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Day 49: Backlash Comes from Both Sides with TrumpCare

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This week, Trump announced the dawn of TrumpCare, his term coined for the replacement Republicans have built for the Affordable Care Act (ACA), initiated by Obama. The reaction from the entire country was less than desired from the White House, as both sides of the aisle criticized the newly proposed healthcare reformation plan. On top of that, Trump’s self-attributed growing markets may soon be at risk of halting as a rate hike is all but certain at the upcoming FOMC meeting. It, along with slow-to-get-rolling infrastructure plans, could decelerate the President’s market rally.

TrumpCare: Almost the Same as Obamacare, but with Less Paper

  • Formally named the American Health Care Act, TrumpCare repeals the levies that the ACA initiated to pay for coverage.
  • The levies being loosened are namely a tax on the wealthy, as well as not requiring businesses to provide healthcare, according to the L.A. Times.
  • Key missing components: a full repeal of subsidized health care and competition opening across state lines.

TrumpCare was introduced, not to the sound of trumpets beckoning it into the world, but with much weeping and gnashing of teeth from the liberals in the house and Senate. Surprising to the President might have been the many Republicans grumbling at his healthcare initiative. This could be attributed to the fact that he laid out few details about what the plan actually improves as far as opening up the healthcare market to more competition.

It turns out that the Republicans don’t really want to repeal government-sponsored healthcare. Peter Schiff weighed in on this topic in a podcast earlier this week: “They [Republicans] don’t want to repeal it. They want big government; they just want their version of big government as opposed to Obama or the Democrats version, so they can take credit for it.”

If Trump wants to truly fix our costly and overblown healthcare in this country, he should give it the prescription it needs to get better: complete and utter removal.

Rate Hike is all but Confirmed, now Yellen Could be in Trump’s Crosshairs

  • The Fed is staying on track for their aggressive rate hike schedule, with March essentially a lock according to Politico.
  • Some say that it could spur a new recession that paints conservatives in a bad light for the 2018 mid-terms.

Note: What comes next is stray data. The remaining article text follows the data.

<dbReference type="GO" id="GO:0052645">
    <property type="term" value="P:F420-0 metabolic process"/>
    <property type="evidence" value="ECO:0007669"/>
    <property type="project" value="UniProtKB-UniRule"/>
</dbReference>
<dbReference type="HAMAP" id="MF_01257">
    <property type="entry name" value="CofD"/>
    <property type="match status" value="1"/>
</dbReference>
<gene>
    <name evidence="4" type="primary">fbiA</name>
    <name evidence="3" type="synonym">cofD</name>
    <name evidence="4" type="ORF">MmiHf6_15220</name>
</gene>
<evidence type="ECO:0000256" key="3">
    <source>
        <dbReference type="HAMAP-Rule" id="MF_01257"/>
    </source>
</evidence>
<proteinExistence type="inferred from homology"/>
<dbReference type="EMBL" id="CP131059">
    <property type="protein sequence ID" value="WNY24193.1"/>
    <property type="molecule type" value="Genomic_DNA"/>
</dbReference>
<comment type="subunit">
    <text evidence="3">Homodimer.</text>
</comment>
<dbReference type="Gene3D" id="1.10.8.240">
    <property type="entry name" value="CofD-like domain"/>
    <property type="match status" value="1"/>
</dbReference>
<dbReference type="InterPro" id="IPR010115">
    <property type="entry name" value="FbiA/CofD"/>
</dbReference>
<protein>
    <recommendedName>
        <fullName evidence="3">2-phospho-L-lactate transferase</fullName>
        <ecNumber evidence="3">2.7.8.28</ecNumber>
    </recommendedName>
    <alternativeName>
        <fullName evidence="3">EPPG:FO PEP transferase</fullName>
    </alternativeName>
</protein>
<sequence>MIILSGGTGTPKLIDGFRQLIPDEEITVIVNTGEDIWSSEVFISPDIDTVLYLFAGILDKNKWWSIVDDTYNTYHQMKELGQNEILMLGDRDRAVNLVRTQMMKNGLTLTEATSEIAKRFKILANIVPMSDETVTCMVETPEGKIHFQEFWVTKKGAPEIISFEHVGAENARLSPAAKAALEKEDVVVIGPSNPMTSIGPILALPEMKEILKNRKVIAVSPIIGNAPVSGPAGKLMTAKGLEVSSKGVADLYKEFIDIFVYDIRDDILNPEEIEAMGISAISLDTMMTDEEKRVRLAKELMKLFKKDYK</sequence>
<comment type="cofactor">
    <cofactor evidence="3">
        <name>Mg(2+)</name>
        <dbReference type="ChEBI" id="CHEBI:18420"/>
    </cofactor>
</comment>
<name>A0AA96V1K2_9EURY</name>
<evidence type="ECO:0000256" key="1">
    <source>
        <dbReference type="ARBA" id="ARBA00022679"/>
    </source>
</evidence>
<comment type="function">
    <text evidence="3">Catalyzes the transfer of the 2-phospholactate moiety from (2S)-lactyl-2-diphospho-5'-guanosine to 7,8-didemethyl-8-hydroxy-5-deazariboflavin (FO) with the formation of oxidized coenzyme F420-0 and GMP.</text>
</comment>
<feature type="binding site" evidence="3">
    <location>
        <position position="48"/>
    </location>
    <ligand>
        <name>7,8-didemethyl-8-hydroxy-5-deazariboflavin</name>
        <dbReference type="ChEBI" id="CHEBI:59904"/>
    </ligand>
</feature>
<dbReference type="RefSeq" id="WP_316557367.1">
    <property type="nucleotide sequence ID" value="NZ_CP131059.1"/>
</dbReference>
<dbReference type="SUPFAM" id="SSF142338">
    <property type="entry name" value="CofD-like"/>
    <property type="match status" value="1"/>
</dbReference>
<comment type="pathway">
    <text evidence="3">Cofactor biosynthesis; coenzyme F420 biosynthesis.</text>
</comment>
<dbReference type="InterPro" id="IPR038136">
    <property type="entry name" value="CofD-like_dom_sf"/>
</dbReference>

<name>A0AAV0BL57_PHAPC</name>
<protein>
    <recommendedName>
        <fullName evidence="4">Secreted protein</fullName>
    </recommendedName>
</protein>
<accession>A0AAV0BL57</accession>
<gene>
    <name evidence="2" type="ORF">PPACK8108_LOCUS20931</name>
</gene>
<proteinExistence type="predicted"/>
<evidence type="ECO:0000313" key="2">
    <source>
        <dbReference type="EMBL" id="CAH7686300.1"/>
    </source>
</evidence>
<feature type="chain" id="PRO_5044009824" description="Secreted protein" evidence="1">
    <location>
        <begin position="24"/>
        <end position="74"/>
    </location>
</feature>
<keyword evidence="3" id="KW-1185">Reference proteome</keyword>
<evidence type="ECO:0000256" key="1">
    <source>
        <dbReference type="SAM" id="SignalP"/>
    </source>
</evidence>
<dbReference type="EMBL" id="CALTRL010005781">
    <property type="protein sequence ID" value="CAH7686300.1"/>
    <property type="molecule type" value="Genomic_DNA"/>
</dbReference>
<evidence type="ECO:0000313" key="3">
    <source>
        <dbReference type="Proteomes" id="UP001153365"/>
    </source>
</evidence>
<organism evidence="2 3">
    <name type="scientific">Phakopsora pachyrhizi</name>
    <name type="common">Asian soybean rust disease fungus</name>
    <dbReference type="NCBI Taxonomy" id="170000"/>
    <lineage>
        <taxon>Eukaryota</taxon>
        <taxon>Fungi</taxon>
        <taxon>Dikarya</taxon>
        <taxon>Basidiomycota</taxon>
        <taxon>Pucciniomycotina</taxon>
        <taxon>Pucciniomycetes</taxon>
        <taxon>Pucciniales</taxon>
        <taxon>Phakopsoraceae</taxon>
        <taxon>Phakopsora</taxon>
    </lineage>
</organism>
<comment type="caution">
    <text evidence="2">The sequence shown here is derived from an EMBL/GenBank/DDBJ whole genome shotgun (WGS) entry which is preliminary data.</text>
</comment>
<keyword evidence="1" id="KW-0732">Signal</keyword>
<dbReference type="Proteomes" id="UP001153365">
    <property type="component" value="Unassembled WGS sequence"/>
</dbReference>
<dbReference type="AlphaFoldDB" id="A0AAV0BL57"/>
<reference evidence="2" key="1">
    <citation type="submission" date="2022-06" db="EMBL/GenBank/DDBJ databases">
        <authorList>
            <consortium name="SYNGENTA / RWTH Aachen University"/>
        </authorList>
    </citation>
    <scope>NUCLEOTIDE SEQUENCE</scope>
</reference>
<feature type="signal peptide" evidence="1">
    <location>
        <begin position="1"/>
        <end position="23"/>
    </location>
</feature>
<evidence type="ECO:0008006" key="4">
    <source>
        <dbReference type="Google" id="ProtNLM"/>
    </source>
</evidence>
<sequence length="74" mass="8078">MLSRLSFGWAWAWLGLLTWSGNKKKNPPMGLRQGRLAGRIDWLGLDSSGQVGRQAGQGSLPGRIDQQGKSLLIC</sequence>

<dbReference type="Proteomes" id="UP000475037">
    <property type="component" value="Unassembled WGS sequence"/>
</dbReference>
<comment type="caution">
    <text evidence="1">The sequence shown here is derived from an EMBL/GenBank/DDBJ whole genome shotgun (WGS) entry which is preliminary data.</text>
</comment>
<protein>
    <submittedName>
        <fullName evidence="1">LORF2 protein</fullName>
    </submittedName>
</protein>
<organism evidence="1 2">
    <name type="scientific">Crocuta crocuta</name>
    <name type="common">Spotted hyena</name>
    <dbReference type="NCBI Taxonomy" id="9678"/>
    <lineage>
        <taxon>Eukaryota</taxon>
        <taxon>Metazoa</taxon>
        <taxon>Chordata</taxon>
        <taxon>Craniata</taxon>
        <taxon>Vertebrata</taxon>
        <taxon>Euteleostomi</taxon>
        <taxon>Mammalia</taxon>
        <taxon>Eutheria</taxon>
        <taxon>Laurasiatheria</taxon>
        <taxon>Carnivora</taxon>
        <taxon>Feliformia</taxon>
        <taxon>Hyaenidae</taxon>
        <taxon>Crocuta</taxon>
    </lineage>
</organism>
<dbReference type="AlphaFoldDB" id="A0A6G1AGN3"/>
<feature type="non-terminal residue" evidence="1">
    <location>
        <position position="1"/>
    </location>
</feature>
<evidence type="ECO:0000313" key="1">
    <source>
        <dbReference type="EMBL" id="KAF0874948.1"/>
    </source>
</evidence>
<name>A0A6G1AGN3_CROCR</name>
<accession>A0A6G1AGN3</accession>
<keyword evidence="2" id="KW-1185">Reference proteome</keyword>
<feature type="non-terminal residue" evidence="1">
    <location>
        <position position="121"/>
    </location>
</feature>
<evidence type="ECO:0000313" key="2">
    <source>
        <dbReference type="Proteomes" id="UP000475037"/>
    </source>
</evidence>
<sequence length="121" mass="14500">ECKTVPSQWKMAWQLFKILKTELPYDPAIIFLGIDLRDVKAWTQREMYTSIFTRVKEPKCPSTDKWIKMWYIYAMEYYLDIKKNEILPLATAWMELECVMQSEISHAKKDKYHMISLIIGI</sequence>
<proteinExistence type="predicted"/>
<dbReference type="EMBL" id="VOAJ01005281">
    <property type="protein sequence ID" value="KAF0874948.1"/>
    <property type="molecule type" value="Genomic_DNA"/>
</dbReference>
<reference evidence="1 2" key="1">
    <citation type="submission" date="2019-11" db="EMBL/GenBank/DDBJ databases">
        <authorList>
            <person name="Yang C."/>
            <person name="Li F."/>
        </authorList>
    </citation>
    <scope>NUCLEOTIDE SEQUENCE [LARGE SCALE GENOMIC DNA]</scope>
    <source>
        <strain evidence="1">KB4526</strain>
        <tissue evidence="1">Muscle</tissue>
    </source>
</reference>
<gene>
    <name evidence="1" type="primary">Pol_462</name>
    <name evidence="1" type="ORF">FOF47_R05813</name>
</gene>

• Yellen made clear that an aggressive fiscal stimulus would push the Fed to cap the economy with more hikes.
  • This direct head-butting between the FOMC Chair and the President could ignite economic warfare.

When your President and the most powerful banker in the world see the nation’s economy in terms of exact opposites, you know there will be trouble brewing. Trump sees a horrifically stagnant and bleak economy, in dire need of tax cuts, revolutionized deals for trade, and fiscal stimulus. Yellen and company see the economy running at maximum capacity, with low unemployment and high market prices.

Unfortunately for everyone, neither party is getting it right. Regardless of how quickly inflation balloons past where the Fed can match it with rate hikes, which is already happening, the markets are still standing on broken stilts. It’s a matter of time before the inevitable force of economic gravity pulls it back to reality. We need a vast recession so that the economy can reset itself to build back up on a stronger foundation. When that happens, maybe we’ll finally stop issuing IOUs in place of actual money.

$1 Trillion Trump-fastructure Plan Could be in for a Slow Start

  • Trump’s major fiscal plan has been fraught with understaffing, bureaucracy-related issues, and lack of understanding about how to pay for it, according to the Washington Post.
  • Few of the “new jobs” promised by the President will manifest this year.
  • Meetings are just now starting to identify projects and issues that could be addressed with the stimulus.
  • Trump wants there to be a combination of government and private funds to equate to $1 trillion.

Trump is planning to lure private businesses to join his fiscal plans by offering tax credits and other incentives. His ultimate goal is for the fiscal spending to be a net-neutral on revenue, meaning that the projects can’t cost the government any money at the end of the day. He is going to have a challenging time accomplishing that goal if private businesses won’t sign on to spend their own money, but why would they?

Peter said it best: “Why is the private sector going to suddenly spend all this money on infrastructure?” he asked on his podcast. “If there were some infrastructure project that the private sector could afford, that was also economically viable, it would have been made already!” Peter also weighed in on another recent podcast about the fallacy of improving the economy by having your government dump more money into the economy:

“You don’t improve the economy by the government getting bigger and spending more money on infrastructure. If it was that simple every time a country was in trouble, all they’d have to do is build some roads or build some bridges and they’d be out of trouble.”

 

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